With lots of tablets in the market, there was a large market to sell digital goods to, a large market for ebooks. This means more competition. New retailers can arise. Publishers can become retailers. The retailer can be the publisher. Self-publishing becomes viable. Mass market ebook and niche ebook retailers can co-exist. That's a gigantic boon. A huge economic benefit for consumers and sellers a like. The very definition of pro-competitive. If Judge Cote and the DOJ wanted the ebook market to return to what it was like in late 2009, well, wasn't the proper solution for that to have Apple remove ebook functionality from the iPad.


     

    Right, they don't want to do that, that's why they have not banned the iPad or similar. They took action over a completely different factor.



     

    Quote:


    Secondly, yes, Apple enabled publishers to raise popular books (generally of the novel and hardcover style book, not text books, not books with color, etc), but these ebooks were still subject to price-demand curves. An ebook has "infinite" supply. Demand was low and will be continue to be low for ebooks relative to apps, music, videos, web browsing and games. People don't have to buy an ebook at the publisher's price, and they have a lot of other options, especially in the LCD tablet market. The price was going to go down.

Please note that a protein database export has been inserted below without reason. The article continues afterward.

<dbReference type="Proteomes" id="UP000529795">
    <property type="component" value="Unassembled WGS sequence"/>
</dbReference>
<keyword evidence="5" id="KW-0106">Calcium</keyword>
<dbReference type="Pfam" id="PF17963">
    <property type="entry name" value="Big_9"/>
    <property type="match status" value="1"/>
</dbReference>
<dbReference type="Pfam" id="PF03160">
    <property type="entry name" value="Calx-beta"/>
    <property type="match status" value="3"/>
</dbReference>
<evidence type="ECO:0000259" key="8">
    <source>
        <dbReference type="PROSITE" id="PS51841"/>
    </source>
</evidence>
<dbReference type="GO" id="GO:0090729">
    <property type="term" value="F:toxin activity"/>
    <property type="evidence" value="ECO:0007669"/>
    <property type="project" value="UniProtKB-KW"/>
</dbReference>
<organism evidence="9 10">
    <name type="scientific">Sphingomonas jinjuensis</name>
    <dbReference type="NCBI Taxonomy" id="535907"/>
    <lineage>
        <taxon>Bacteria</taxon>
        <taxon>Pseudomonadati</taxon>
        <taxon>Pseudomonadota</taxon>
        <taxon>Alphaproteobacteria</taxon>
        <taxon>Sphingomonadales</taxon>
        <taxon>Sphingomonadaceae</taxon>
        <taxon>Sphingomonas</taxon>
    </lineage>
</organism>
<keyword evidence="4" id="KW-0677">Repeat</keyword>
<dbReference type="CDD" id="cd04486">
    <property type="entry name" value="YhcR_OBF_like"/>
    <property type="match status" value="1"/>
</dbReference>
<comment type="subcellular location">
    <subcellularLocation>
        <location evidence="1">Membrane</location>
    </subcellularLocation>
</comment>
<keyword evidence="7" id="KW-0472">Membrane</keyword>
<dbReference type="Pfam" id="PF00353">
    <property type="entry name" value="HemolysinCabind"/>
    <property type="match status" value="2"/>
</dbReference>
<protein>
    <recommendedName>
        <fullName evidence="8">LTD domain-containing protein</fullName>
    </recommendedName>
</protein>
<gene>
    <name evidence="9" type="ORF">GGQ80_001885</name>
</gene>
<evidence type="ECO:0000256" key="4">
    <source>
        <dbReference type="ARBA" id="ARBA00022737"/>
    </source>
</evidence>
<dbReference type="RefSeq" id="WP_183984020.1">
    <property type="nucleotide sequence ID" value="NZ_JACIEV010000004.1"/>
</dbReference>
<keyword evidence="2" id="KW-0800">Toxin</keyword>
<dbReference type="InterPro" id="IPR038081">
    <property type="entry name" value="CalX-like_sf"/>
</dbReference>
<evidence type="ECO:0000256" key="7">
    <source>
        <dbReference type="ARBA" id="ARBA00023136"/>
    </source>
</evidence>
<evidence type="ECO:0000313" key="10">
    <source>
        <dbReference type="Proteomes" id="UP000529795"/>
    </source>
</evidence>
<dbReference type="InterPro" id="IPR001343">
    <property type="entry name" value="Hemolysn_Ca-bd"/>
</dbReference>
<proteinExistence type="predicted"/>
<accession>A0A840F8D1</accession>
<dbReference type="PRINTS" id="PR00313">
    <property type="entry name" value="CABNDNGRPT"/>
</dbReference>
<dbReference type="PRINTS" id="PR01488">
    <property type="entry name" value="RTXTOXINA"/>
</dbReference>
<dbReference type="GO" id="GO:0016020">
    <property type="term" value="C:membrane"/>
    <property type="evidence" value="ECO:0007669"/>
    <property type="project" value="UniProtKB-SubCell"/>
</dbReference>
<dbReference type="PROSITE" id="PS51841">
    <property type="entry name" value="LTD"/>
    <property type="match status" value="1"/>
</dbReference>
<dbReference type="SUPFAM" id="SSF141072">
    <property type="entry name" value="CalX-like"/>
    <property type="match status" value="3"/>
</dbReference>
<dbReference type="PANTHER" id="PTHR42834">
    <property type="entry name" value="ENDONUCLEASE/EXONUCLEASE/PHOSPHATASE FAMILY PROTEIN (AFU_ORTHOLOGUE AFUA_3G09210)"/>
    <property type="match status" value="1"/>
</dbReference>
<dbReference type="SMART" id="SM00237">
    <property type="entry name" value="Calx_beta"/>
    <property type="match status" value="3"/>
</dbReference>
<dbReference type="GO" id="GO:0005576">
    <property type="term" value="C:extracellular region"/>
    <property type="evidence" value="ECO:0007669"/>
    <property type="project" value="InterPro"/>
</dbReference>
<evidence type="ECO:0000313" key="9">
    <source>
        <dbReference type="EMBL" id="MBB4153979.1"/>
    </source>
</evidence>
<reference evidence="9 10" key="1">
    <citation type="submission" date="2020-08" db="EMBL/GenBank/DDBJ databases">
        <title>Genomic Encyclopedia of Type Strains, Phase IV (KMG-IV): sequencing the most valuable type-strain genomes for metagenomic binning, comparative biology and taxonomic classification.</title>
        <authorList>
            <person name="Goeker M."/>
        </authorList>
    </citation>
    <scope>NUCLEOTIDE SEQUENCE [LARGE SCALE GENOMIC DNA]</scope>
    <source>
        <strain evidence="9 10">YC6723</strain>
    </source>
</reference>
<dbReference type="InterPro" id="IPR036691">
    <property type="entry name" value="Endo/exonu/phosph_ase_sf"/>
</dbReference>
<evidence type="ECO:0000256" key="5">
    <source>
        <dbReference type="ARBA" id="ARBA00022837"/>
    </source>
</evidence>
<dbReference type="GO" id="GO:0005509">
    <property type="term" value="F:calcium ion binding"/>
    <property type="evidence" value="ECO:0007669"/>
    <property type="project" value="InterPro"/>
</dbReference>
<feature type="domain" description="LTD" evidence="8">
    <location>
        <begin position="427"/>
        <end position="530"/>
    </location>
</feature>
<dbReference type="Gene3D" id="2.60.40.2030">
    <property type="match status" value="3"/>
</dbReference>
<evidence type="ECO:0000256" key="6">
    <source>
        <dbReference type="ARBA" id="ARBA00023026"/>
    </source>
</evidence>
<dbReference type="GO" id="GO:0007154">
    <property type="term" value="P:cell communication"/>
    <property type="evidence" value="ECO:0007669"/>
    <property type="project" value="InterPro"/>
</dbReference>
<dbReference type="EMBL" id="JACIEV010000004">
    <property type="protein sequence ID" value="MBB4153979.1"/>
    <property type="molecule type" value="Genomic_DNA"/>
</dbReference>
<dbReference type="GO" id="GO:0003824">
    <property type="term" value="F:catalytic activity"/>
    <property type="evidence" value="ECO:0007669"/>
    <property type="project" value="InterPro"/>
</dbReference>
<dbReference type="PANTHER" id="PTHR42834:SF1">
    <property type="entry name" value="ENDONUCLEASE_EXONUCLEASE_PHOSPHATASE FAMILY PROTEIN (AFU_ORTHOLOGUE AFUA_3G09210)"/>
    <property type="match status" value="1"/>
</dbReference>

The point of this agreement was to eliminate those options. That is what Apple is being punished with. The publishers collaborated with Apple exactly to stop the price going down. They were willing to accept lower sales if they could restrict trade under $12.99 or so.

  • Reply 109 of 132
    ruddyruddy Posts: 94member
    Quote:



    Quote:
    Originally Posted by ruddy View Post

     

    In most cases loss leading is not illegal. However, loss leading by a monopoly player most certainly is illegal.


    Is it? Can you cite that please?

     


    Here you go

    Quote:

    Neither is breaking antitrust law. The fact of the matter though is that Apple had the capability of entering this market, but they did not like the terms. 


    They had the same capability of everyone else who chose not to act in a brain dead fashion.

     

    Quote:

     I could, if you cited what exactly you're talking about

    I was talking about the evidence and testimony Apple presented during the trial and summed up in this slide which Judge Cote summarily dismissed or ignored in her decision.

     

    Quote:


     That doesn't mean that eliminating price competition is not illegal. It is, for good reason.


    You really need to get with the program.  Price fixing is no longer always illegal, for good reason. Read the Leegin decision and if Justice Kennedy's language is too difficult, there are plenty of discussions elsewhere why Leegin means price-fixing in many cases is now perfectly legal. 

  • Reply 110 of 132
    dasanman69dasanman69 Posts: 12,972member
    ruddy wrote: »
    Here you go
    They had the same capability of everyone else who chose not to act in a brain dead fashion.